• November 4th, 2008. To vote. I find it a little sad that I don't have to depend on the public library for much any more.
  • to use free internet access heheh
  • I just recently went on a book drive and went to the library and delivered them. We collected over 400 books.
  • the kids could get some books.
  • Tuesday. I use the Library a lot.. I got twelve new Audio Books.
  • 2 years ago. Passport. Corona, Ca
  • We go all the time - mainly for books, but sometimes for CDs, DVDs etc. It's also a really good source of information on what's happening locally, so we always look at the noticeboards and leaflets :)
  • They are an AWESOME source for audiobooks for my iPod when I take road trips! I last went to the local library last week.
  • Research for a term paper!
  • Last Thursday. To take books back, to take others out, and ead the newspapers; also to check my website using Internet Explorer--Aargh! It works OK with Mozilla, Firefox, Opera, Konqueror, lynx, but not IE.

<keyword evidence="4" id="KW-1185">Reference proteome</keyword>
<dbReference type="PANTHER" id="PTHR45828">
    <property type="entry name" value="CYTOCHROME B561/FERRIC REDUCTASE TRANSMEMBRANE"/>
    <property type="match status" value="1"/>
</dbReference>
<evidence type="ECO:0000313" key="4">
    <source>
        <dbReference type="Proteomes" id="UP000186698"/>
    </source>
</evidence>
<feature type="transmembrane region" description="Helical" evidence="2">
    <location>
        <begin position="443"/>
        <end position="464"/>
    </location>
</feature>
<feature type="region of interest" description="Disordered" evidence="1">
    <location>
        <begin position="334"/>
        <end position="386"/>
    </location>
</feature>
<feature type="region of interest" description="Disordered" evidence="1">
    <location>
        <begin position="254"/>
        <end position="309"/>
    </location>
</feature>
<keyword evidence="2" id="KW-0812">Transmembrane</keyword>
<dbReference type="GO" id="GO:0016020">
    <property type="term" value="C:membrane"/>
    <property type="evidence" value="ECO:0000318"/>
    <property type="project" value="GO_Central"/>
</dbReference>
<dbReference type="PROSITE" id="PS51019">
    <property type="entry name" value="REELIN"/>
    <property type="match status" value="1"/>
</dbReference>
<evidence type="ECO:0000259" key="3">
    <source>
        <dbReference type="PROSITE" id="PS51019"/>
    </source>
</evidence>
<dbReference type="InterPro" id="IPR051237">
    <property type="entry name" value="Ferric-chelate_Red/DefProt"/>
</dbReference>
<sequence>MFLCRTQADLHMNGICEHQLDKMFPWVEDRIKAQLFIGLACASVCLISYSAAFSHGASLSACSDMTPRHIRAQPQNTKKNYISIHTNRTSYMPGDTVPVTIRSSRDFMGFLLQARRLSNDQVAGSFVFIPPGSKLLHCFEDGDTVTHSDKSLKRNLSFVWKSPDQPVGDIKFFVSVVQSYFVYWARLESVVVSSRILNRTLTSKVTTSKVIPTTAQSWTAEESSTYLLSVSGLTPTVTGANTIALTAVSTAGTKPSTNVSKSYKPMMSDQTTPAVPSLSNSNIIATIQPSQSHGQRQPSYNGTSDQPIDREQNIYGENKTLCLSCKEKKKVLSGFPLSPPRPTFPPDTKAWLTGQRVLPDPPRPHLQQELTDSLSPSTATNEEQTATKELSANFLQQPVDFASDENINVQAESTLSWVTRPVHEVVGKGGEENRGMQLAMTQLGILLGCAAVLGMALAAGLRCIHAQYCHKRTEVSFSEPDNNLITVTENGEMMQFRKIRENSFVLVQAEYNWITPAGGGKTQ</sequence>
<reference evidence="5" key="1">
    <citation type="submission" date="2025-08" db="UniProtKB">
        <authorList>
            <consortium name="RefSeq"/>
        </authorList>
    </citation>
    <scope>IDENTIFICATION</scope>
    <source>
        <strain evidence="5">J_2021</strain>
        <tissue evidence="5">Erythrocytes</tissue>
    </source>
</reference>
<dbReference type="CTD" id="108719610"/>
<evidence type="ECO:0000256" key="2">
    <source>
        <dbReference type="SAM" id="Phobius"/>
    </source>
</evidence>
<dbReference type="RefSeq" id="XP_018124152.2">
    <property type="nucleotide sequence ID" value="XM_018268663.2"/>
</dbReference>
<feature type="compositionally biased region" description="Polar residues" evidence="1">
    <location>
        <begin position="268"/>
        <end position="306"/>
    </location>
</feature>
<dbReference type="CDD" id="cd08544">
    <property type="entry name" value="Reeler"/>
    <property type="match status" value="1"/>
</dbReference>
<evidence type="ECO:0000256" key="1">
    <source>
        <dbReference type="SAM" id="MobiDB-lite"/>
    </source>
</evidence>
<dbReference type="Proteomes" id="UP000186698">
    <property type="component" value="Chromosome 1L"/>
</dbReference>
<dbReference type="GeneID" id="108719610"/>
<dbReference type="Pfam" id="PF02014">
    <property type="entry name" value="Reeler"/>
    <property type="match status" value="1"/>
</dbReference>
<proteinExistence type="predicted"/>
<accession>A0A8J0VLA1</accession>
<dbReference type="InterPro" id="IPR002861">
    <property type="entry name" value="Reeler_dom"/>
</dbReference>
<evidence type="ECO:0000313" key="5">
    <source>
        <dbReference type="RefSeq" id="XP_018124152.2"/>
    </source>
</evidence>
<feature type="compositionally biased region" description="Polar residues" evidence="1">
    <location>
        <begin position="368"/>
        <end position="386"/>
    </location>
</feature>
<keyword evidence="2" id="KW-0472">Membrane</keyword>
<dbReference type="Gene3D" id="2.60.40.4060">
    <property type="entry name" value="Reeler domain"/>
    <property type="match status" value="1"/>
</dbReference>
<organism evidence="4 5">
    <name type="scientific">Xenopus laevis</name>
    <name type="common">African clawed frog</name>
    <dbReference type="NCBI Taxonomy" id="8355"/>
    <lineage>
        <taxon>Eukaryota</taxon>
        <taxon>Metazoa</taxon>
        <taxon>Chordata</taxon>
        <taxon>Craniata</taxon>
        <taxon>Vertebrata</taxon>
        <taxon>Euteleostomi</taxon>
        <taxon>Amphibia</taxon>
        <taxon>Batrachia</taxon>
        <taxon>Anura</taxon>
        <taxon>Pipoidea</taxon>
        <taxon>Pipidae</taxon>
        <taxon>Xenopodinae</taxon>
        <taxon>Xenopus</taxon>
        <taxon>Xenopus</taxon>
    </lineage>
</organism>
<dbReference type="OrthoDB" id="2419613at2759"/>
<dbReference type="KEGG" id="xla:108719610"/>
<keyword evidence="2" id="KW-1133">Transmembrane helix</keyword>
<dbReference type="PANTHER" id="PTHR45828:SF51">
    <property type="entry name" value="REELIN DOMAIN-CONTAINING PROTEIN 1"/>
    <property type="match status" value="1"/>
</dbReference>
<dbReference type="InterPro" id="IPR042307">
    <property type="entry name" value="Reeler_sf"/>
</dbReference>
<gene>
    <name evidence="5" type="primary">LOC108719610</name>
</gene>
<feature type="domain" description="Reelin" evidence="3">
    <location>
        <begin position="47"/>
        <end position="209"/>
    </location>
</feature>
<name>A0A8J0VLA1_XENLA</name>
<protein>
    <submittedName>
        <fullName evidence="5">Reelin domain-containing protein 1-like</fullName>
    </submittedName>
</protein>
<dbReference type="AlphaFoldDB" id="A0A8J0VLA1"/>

• I visited my town library on Saturday to pick up books that I had ordered on interlibrary loan over the internet. I chose to on Saturday so that I could give flowers and a card to a wonderful librarian who is about to retire due to a terminal disease. The snow and ice were bad and I had trouble getting there. I love public libraries. Mine is small but beautiful.
  • I visit one every day. It is part of my work.
  • I think that Linux is the cockroach and Windows the dinosaur, and of course you are right about toy computers. When I was doing my postdoc, a while ago it is true, my huge research grant gave me one hour a day exclusive use of 24K of 2 millisecond core storage, exclusive use because time-sharing operating systems hadn't been invented, indeed operating systems hadn't. You punched in some binary from the front panel, enough to read in the bootstrap loader, then you read in the compiler on a huge reel of paper tape, then the program on a smaller one, and finally data on yet another reel; and you could listen to the speaker as the machine zipped through your calculations and spat the results out on more paper tape. It was fun at the time. The machine cost £750,000, an expensive toy.

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